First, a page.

We reproduce subsoil in high definition thanks to DVA technology.
One of the most significant examples of applications developed in-house in recent years is Depth Velocity Analysis (DVA) – a platform for the analysis of seismic data that allows us to obtain a 3D image of the subsoil as close as possible to reality. Erika Gentile, Eni coordinator for the processing of seismic data, tells us about the power of key software in our exploration.
It was 2009 when Eni engineer Clara Andreoletti received the Eni Award for a software package which enabled the analysis of seismic velocity. From that moment onwards, DVA technology became an indispensable working instrument for the study of the subsoil.
Know where to begin before starting: the first secret of Eni’s exploration success is the technology for the study of the subsoil. The goal of the initial stage of the oil cycle is to collect useful information to identify the best opportunities.
The discovery and classification of a new field is largely based on the analysis of three-dimensional images of the subsoil derived from a seismic study.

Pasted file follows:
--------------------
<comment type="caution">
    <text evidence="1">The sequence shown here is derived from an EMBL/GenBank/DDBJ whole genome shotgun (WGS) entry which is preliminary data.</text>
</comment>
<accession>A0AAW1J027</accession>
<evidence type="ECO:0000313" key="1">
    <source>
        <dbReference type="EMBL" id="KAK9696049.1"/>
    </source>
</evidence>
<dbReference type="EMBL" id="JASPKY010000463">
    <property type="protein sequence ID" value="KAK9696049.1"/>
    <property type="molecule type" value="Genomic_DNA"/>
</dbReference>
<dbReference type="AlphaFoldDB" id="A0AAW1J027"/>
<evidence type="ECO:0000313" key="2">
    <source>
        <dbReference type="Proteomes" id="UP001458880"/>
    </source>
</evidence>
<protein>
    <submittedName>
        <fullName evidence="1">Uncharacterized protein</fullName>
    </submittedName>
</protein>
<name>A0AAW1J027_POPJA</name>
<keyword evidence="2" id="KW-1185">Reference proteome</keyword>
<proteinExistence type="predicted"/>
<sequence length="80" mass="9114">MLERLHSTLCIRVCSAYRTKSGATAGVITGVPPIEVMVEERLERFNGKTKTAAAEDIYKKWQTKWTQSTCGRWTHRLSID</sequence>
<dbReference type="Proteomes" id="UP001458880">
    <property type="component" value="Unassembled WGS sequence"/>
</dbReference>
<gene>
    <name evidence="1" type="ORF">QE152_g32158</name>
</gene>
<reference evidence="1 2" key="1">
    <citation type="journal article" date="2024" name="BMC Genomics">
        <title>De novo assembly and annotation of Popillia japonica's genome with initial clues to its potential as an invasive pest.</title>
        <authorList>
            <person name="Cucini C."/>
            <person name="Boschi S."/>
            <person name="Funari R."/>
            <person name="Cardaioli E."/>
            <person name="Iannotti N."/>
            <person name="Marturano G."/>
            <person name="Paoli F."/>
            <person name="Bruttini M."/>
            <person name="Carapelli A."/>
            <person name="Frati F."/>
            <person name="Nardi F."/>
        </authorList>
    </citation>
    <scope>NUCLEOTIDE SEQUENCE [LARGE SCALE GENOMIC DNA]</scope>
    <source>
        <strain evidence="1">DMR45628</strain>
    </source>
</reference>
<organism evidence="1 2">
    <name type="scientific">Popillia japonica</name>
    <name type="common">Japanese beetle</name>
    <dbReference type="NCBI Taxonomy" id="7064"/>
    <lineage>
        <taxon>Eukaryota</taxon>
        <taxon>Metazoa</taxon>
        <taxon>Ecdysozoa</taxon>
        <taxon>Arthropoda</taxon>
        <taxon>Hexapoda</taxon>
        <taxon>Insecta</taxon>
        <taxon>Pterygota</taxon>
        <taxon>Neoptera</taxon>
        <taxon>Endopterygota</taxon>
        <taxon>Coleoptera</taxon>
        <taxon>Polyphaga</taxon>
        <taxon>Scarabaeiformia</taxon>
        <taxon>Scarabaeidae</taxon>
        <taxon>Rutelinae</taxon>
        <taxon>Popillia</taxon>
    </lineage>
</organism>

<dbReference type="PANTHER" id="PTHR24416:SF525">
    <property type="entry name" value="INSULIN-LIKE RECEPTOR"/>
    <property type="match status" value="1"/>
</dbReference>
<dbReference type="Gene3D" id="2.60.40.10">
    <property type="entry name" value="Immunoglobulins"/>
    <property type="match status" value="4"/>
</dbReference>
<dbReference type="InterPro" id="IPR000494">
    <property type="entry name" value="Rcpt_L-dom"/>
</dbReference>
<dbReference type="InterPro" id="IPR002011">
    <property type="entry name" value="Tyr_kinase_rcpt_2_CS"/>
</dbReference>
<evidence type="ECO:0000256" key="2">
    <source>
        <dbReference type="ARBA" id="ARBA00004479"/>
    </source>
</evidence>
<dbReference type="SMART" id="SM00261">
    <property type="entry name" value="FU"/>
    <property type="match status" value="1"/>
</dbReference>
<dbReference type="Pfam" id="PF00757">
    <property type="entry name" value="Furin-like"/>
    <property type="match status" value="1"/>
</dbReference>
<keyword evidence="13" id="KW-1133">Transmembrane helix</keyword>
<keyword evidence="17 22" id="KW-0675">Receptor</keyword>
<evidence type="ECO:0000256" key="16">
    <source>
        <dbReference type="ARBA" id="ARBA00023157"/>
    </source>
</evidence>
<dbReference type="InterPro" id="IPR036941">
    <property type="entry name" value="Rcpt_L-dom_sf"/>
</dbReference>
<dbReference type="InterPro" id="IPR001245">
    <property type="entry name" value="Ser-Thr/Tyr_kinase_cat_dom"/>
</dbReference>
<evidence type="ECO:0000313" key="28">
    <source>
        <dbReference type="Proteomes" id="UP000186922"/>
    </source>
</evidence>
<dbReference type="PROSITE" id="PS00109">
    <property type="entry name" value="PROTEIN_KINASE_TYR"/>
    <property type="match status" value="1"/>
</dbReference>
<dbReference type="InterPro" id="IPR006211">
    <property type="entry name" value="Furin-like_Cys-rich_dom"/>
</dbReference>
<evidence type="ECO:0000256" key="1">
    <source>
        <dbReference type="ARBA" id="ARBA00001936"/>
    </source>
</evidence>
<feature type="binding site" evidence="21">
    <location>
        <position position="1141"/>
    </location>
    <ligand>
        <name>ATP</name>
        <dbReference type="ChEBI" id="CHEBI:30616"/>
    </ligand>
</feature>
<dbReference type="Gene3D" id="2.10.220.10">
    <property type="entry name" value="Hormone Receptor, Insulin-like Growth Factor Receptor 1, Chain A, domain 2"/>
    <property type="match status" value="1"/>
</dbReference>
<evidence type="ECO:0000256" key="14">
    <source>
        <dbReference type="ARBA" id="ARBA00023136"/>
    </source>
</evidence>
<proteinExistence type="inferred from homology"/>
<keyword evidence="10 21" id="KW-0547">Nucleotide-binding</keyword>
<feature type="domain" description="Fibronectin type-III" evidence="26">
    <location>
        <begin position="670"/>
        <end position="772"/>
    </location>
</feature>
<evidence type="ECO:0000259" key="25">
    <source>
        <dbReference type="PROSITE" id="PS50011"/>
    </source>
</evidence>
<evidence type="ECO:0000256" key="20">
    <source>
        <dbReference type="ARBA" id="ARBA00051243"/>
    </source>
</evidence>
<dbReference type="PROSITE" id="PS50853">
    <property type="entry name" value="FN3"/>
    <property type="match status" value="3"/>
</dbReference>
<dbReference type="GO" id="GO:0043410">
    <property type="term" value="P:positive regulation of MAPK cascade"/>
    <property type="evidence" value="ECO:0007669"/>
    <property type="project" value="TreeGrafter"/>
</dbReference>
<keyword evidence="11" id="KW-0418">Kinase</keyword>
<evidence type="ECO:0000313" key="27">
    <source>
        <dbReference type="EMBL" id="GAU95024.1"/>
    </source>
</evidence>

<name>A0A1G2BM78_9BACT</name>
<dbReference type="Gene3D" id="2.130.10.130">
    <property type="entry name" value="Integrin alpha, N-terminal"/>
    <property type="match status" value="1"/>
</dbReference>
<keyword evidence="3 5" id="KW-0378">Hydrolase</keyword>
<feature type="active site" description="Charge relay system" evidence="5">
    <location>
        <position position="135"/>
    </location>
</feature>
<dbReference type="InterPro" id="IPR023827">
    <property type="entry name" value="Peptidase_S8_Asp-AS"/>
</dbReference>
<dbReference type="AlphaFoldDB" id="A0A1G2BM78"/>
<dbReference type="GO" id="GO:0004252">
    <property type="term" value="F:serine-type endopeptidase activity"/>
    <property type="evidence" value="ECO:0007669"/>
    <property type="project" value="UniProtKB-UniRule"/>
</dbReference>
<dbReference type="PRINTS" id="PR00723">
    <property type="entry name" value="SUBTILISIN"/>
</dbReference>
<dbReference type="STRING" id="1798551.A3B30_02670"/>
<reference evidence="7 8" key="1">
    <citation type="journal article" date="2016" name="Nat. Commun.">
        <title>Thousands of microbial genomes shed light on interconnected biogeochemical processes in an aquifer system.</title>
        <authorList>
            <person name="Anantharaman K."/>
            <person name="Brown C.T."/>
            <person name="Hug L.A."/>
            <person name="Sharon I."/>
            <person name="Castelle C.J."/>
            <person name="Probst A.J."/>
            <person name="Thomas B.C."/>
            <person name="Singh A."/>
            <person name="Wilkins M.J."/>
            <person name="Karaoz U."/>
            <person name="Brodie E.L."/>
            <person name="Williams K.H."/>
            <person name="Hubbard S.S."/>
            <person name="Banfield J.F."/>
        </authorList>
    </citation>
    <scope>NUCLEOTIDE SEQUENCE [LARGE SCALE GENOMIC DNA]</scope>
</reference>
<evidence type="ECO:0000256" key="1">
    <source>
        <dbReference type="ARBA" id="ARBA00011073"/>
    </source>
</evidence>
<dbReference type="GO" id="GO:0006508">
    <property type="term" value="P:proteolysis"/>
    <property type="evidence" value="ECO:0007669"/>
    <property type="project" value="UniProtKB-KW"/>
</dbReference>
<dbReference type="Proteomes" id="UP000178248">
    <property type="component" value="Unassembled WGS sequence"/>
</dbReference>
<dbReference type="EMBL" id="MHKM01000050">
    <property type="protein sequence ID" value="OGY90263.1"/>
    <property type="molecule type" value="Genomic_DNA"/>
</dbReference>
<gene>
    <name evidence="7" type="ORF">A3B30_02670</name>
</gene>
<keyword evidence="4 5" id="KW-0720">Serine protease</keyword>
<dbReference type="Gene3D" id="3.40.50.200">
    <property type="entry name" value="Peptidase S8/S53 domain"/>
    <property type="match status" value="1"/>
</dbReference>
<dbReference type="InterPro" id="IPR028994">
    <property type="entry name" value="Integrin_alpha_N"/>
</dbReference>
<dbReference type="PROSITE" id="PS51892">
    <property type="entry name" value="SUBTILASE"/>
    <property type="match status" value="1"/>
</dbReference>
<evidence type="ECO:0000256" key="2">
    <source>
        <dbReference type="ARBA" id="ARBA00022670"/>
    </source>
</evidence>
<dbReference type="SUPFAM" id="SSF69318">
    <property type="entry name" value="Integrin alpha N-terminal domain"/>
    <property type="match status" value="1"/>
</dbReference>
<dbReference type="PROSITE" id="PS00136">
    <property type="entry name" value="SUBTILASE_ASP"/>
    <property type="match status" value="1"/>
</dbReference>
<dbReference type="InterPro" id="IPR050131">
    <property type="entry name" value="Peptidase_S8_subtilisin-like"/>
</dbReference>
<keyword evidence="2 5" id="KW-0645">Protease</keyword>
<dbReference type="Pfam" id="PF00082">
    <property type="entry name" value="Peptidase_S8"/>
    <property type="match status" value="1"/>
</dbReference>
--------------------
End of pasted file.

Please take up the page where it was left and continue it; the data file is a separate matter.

Geologists, engineers, physicists and mathematicians analyse seismic data – using the DVA platform, for example – to generate in-depth images of the subsoil.
One of Eni's proprietary technologies, DVA, analyses seismic data and returns a 3D image of the subsurface.
Here DVA technology allows us to understand the terrestrial and marine depths and facilitate the optimal positioning of drilling wells.
The development of cutting-edge technologies for the study of the subsoil is vital to the success of Eni in the discovery of new deposits. It is within the scope of successful platform exploration that we study sophisticated systems to render high-resolution 3D images of the structure of the subsoil – both in terrestrial and marine areas – on the basis of the data acquired.Learn more
Sound waves produced in the subsoil are reflected differently according to the various materials they encounter. By recording such reflections through "geophones" it is possible to construct detailed 3D images of the different geological formations and identify potential hydrocarbon deposits.
Today Eni produces oil and gas from turbidite reservoirs beneath the Adriatic Sea, in West Africa, the Gulf of Mexico, North Sea and Indonesia. Recent exploration activity offshore of Mozambique and Ghana are also based on the discovery of turbidite deposits. Everything has its origin in the phenomenon of gravitational flows. What are they? How do they form? And why is there such great interest in them?